Jensh gave the following reasons to support her criticism. For one, she said, in the 130 years since the skeleton was first discovered, bones from different people could have gotten mixed together. She also said that concluding that the woman was a high-status warrior because of the presence of the chess-like game is a stretch. Finally, she said that the researchers failed to consider other reasons why a woman’s bones might end up in a male warrior’s tomb.

Response to Criticism

Hedenstierna-Jonson insists, however, that her team’s findings were accurate. “We know these are the right bones, that they are a woman’s bones and that they were in that grave.” Also, she said that the positioning of clothing and weapons around the skeleton implied that the person had been a woman of authority.

Hedenstierna-Jonson said that the team actually did consider other reasons the artifacts appeared in the tomb. For example, they thought that the weapons might simply have had a religious importance for the deceased. They also wondered if the weapons could merely reflect the status of the woman’s family and not indicate that she was a warrior herself. Finally, the researchers considered that the grave might have belonged to a male warrior whose remains had gone missing. The researchers noted all of these ideas but still concluded that the grave artifacts were in honor of the woman whose bones were in the grave, rather than for some missing male.

In support of this conclusion, the study remarked,“The distribution of the grave goods within the grave, their spatial relation to the female individual and the total lack of any typically female-attributed grave artifacts disputes this possibility.”

Helping to Rewrite History

Dr. Hedenstierna-Jonson thinks that people like Judith Jesch who are critical of her team’s research would not raise objections if the remains had been proven to be those of a man. “Male individuals in burials with a similar material record are not questioned in the same way,” she believes. Historian Dick Harrison, however, says that the work of feminist researchers has greatly expanded people’s knowledge of history. “What has happened in the past 40 years through archaeological research, partly fueled by feminist research, is that women have been found to be priestesses and leaders, too,” he says. “This has forced us to rewrite history.”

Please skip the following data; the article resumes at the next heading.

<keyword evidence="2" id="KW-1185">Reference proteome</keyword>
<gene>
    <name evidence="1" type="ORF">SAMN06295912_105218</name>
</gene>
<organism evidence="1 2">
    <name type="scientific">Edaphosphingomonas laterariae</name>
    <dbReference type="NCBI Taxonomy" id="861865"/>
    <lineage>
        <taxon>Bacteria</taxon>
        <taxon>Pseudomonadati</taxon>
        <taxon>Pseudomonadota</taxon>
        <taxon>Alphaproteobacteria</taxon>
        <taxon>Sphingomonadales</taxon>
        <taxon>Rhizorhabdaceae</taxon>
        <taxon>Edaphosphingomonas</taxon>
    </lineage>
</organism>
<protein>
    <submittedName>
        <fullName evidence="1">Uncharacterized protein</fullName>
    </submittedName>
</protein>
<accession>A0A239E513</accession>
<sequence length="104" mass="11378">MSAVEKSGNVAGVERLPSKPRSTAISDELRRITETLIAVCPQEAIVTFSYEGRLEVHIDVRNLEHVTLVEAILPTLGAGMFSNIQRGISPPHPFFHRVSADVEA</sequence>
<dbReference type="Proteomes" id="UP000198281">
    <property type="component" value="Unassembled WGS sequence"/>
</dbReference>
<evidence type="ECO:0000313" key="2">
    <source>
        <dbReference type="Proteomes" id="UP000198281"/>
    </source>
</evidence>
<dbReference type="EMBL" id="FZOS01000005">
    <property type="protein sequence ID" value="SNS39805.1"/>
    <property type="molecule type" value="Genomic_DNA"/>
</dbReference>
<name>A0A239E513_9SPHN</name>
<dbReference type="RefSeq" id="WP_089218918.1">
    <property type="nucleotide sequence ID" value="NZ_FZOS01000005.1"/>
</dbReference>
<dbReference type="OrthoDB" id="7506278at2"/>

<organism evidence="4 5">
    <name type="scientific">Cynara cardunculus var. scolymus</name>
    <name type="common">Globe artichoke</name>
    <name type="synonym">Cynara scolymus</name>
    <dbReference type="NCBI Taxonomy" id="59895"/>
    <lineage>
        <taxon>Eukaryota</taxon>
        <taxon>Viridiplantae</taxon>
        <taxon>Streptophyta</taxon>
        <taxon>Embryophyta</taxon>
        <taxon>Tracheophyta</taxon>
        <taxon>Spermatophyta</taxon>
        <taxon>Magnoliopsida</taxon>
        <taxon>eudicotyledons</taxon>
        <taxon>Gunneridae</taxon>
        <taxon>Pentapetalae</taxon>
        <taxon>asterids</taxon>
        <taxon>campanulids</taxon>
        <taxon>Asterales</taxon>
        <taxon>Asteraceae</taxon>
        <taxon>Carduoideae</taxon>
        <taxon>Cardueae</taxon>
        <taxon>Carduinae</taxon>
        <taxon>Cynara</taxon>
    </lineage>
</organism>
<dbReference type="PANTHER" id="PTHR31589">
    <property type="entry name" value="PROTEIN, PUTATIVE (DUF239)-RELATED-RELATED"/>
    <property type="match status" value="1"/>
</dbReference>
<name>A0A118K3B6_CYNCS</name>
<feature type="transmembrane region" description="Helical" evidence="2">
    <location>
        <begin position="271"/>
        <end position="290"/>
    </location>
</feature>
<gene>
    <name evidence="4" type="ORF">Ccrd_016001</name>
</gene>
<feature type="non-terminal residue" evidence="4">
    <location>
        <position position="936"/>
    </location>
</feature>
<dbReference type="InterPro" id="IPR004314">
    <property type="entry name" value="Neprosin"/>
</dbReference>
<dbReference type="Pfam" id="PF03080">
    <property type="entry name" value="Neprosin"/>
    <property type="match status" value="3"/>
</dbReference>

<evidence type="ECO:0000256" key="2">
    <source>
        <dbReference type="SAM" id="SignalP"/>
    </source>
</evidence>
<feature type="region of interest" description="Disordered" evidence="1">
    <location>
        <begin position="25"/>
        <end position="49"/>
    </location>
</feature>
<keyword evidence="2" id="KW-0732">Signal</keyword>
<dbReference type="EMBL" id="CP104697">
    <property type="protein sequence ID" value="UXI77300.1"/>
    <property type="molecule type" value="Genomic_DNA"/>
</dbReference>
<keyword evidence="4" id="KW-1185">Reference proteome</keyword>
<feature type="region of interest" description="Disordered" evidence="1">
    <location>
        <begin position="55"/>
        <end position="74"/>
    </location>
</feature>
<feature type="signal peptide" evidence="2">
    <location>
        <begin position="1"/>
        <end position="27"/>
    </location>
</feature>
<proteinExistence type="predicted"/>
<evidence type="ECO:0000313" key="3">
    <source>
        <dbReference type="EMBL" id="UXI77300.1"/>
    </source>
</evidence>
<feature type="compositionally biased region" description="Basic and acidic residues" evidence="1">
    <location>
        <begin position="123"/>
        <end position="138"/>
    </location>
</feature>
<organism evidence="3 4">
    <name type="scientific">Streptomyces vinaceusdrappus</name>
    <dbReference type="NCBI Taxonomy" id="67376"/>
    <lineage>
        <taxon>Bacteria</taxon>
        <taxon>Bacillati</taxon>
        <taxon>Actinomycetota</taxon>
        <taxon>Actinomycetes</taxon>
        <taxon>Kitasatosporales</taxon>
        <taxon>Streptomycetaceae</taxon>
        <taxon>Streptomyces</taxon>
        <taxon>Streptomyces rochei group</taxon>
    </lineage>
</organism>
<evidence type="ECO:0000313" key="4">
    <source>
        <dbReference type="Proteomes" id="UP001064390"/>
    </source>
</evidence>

European culture is contains many myths and legends about powerful female warriors. Critics say that idea is so attractive to people that researchers may overlook evidence that suggests that that they skeleton they were studying might be that of a man.

Many people enjoy books, movies, and television shows about powerful women warriors. Critics say that researchers so wanted a skeleton they were studying to be that of a female warrior, that they ignored any evidence that suggested otherwise. Researchers insist, however, they considered all of the evidence before drawing their conclusion.

Who Were the Vikings?

The Vikings were seafaring warriors from Scandinavia. They raided and colonized many parts of Europe from the ninth to eleventh centuries. Historians think that the reason the Vikings, also called Norsemen, may have established foreign colonies may have been overpopulation in their home countries of Denmark, Norway, and Sweden. The Vikings may also have been encouraged by the relative ease by which they could overpower most of the people they conquered.

Vikings societies were based on groups of people formed into clans. In Scandinavia, the Vikings generally made their living through farming. However, once they were at sea, these farmers became fierce warriors, expert military leaders, and brutal conquerors. Vikings sailed the seas in boats called longships. Raids were especially violent, marked by burning, plundering, and killing. It is because of this behavior that these warriors were called vikingr in the ancient Scandinavian languages, the word for pirate. No matter what, historians say that the Vikings had a major influence on European history.

Additional Resources

Read more about the Viking tomb at the Independent and the New York Times.

Learn more about ancient women warriors at CNN and National Geographic.

Discover how women’s role in the military has affected U.S. history at the U.S. Army and Colonial Williamsburg.

Images and Sources

Viking illustration: C.O.M.
Viking illustration license: public domain

Hnefatafl illustration: Andreas Zautner
Hnefatafl illustration license: public domain

Woman warrior photo: taymtaym
Woman warrior photo license: Creative Commons 2.0